A multi-agency police team raided a massive marijuana-growing operation in the Rogue River-Siskiyou National Forest west of Selma on Tuesday, pulling thousands of plants, lifting them out by helicopter and hauling them away in dump trucks.

A multi-agency police team raided a massive marijuana-growing operation in the Rogue River-Siskiyou National Forest west of Selma on Tuesday, pulling thousands of plants, lifting them out by helicopter and hauling them away in dump trucks.

The eradication effort was the biggest so far this summer for the new Southern Oregon Multi-Agency Marijuana Eradication and Reclamation team, also known as SOMMER, Jackson County sheriff's spokeswoman Andrea Carlson said.

The team works across Jackson, Josephine, Coos, Curry, Douglas, Klamath and Lake counties to stop large-scale marijuana gardens suspected of being linked to Mexican cartels. Tuesday's mission was the team's seventh and officials said eradication crews potentially will stay busy into October.

"We've got targets lined up through the season," Josephine County Sheriff Gil Gilbertson said.

Tuesday's target was a vast complex of gardens covering at least five acres on steep slopes burned in 2002's Biscuit fire.

Tactical teams from Jackson and Siskiyou counties and the U.S. Forest Service moved in to secure the first five gardens, each with scattered growing areas, at about 7 a.m. Tuesday. Crews reached at least two additional gardens during the day.

"They told us to expect to be here from dawn to dusk," said one search and rescue volunteer who helps cut down and uproot the plants in part because she loves shuttling into the sites by helicopter. Investigators and eradication teams asked not to be publicly identified for safety reasons.

"This is definitely a cartel operation," Gilbertson said, explaining that the massive size of the gardens and information collected by investigators led authorities to that conclusion.

He said cartels select remote areas with adequate water and sunlight and limited law enforcement.

"We don't have a lot of resources, so it's good that the seven counties are working together," Gilbertson said. "Together we can do a better job."

Joining in the attack on Tuesday were officers and volunteers from Jackson, Josephine and Siskiyou counties, as well as the U.S. Forest Service, Bureau of Land Management, Drug Enforcement Administration and the National Guard.

While SWAT teams hiked in to secure the gardens Tuesday morning, they could overhear radio conversations of men fleeing, Carlson said. They also found scattered belongings and cut marijuana on rugged trails leading between remote forest roads and the growing site, but didn't find anyone.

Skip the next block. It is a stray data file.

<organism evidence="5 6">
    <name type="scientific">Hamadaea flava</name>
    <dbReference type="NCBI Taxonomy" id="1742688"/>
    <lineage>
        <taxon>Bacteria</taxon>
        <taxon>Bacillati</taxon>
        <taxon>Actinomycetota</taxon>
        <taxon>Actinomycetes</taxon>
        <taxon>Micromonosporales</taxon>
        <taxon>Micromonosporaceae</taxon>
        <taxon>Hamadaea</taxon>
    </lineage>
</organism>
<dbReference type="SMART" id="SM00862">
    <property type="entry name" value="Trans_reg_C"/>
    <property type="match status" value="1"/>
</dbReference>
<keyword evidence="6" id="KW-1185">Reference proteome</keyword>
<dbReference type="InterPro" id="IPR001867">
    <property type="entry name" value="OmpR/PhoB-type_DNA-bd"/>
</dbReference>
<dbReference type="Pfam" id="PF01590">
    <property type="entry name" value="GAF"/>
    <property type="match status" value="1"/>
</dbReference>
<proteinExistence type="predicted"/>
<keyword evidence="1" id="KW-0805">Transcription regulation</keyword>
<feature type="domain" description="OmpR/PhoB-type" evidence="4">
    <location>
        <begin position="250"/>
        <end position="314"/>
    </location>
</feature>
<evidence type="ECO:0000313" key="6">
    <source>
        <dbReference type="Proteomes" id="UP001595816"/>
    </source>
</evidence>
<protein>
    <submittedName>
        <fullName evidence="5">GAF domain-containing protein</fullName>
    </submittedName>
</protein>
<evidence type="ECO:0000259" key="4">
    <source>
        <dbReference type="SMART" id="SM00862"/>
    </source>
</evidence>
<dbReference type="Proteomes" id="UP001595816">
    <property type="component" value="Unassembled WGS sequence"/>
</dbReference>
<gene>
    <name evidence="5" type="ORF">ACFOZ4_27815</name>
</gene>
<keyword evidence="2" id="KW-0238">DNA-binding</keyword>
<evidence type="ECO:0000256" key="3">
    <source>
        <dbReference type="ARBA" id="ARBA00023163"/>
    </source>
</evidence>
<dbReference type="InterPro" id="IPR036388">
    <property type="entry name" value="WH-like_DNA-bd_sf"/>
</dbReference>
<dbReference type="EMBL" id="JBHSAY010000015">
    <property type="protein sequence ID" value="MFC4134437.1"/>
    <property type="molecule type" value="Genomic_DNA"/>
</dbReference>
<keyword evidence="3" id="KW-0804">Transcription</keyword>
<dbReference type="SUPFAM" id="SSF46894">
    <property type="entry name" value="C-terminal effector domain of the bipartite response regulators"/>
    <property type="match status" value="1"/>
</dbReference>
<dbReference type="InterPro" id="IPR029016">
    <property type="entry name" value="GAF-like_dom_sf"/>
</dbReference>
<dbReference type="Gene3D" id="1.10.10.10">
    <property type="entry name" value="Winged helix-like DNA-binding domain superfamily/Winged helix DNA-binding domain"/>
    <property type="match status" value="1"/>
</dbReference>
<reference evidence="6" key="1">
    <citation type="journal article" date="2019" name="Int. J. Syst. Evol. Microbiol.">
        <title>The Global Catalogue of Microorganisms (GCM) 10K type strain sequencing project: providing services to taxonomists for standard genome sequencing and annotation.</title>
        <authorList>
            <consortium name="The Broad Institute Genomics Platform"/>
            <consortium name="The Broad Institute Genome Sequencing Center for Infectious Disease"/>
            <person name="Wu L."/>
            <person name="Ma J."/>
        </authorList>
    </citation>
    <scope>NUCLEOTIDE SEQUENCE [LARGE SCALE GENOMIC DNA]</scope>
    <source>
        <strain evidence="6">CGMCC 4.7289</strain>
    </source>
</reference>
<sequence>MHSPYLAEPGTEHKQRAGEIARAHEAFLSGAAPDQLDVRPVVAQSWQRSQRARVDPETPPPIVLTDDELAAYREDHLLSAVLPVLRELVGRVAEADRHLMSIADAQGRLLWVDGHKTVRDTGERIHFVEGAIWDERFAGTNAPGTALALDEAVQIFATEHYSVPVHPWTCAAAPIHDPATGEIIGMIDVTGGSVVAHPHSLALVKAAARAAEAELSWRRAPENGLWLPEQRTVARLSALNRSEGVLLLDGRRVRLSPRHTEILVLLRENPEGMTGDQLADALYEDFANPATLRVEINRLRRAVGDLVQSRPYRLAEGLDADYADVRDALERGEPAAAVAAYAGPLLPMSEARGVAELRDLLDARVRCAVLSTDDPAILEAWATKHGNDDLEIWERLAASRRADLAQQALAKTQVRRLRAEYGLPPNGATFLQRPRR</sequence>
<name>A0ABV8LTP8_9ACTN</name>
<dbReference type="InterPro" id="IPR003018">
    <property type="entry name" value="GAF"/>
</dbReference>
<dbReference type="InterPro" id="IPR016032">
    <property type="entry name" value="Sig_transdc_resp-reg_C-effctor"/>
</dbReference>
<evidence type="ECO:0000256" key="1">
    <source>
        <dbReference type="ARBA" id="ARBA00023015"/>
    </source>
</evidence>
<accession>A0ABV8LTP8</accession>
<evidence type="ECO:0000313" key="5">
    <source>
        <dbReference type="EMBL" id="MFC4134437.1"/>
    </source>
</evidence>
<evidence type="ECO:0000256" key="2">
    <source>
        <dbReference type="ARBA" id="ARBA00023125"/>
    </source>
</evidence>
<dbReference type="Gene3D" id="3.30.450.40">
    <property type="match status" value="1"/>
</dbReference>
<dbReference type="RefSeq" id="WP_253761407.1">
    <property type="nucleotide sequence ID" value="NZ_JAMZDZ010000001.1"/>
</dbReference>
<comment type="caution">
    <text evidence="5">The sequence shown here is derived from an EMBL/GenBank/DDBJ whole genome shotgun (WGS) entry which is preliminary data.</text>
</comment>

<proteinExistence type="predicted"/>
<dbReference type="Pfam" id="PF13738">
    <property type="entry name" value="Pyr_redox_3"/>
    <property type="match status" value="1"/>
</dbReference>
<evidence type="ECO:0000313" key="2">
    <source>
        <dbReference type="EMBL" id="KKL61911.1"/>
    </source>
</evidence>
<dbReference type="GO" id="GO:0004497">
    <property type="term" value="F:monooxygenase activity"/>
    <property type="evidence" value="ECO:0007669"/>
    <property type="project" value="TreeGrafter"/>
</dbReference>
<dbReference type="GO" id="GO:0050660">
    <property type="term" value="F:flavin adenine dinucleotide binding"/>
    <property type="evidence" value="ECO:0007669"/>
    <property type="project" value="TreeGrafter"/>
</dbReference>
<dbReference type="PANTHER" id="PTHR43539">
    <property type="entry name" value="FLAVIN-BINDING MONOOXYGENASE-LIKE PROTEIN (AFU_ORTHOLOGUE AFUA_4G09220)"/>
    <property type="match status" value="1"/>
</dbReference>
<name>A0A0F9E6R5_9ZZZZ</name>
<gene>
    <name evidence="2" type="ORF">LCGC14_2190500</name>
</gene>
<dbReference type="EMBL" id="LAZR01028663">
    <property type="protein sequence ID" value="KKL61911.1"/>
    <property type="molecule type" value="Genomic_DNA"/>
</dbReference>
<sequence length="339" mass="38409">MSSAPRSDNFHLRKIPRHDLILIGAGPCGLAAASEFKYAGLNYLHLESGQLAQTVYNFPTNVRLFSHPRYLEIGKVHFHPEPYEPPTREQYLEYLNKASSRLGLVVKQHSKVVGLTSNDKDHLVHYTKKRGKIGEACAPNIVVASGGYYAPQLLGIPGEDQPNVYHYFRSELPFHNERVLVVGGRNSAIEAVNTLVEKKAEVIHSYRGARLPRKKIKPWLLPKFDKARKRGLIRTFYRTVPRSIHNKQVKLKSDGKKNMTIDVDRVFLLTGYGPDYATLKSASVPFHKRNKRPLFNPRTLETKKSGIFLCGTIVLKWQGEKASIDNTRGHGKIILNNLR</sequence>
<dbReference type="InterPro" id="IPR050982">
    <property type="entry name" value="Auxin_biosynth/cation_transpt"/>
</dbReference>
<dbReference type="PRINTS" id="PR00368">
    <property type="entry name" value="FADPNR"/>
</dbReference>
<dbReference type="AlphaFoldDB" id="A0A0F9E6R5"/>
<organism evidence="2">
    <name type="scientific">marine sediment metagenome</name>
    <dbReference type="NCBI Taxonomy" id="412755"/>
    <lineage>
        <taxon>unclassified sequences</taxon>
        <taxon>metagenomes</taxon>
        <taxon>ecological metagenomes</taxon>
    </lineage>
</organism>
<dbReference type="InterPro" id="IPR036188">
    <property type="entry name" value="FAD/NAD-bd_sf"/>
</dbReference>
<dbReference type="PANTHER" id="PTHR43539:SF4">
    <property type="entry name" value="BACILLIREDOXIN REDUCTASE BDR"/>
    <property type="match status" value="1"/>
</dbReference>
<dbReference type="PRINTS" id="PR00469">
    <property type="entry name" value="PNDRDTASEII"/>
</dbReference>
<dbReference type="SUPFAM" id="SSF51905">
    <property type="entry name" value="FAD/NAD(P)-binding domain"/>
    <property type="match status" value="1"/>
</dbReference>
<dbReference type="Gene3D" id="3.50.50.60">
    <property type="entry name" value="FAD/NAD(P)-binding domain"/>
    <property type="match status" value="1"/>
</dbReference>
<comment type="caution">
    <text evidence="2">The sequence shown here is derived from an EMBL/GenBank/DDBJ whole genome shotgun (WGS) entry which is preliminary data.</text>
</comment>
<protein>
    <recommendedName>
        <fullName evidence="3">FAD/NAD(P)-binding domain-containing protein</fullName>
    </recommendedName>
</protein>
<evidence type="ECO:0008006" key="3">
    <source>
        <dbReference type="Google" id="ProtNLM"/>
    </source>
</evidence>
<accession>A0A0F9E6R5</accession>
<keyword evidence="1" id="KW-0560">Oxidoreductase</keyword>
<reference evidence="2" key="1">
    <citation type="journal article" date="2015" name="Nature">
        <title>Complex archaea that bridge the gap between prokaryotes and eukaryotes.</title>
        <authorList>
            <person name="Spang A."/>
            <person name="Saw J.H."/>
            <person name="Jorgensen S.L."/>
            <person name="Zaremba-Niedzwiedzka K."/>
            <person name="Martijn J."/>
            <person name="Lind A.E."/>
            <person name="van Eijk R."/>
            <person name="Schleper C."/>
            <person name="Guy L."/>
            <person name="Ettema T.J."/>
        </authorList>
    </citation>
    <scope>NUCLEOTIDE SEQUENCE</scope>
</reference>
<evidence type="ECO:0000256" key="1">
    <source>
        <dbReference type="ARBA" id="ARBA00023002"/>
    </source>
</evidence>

Along the slopes near a now-marshy seasonal stream, thousands of pot plants grew. A bright emerald green beneath scorched snags, they ranged from waist-high specimens that were regrowing after previously having the tops cut off to plants that stretched overhead — 9, 10, even 12 feet tall. A patch of giant zucchini grew at one end of the grove of marijuana plants, while under a cluster of young oak trees, a tarp covered a makeshift kitchen stocked with bags of instant masa, dried chilies and beans. Tortillas and a deck of playing cards were scattered across the hard-packed dirt.

The worn kitchen and pot plantings unfolding down the slope indicated that the site likely had been used for several years, officials said.

Crews yanked up small plants and lopped off larger ones at the ground, binding them with duct tape into bundles of 50 plants. As the taped bundles piled up, awaiting an airlift back to dump trucks parked along the Illinois River, officials estimated one large central garden could have 5,000 to 10,000 plants. At least one garden was larger, several were a little smaller and one had racks of dried plants ready to be packed out, officials said.

Authorities said the marijuana grown in Southern Oregon's forests is usually destined for markets to the east, where it can fetch between $3,000 and $6,000 a pound. Each mature plant can produce about a pound or a little more.

Despite a hit to the cartels' bottom line potentially measured in millions of dollars, Gilbertson said he's not sure the eradication efforts will stop the international drug-trafficking operations.

"It's just a little poke in the eye to them," he said. "They will migrate to somewhere with less heat."

However, he doesn't see a clear alternative. A push toward legalization likely would create a massive new bureaucracy that still couldn't control the drug trade.

Carlson said SOMMER will continue to seek additional funding to help push the cartels out of the area.

On the ground, crews are willing to keep pulling the plants, collecting evidence and hoping to prosecute the growers.

"I grew up in the woods," said one search-and-rescue volunteer who has joined the eradication effort for the past two years. "I take issue with the cartels and this needs to be taken care of."

Reach reporter Anita Burke at 541-776-4485, or e-mail aburke@mailtribune.com.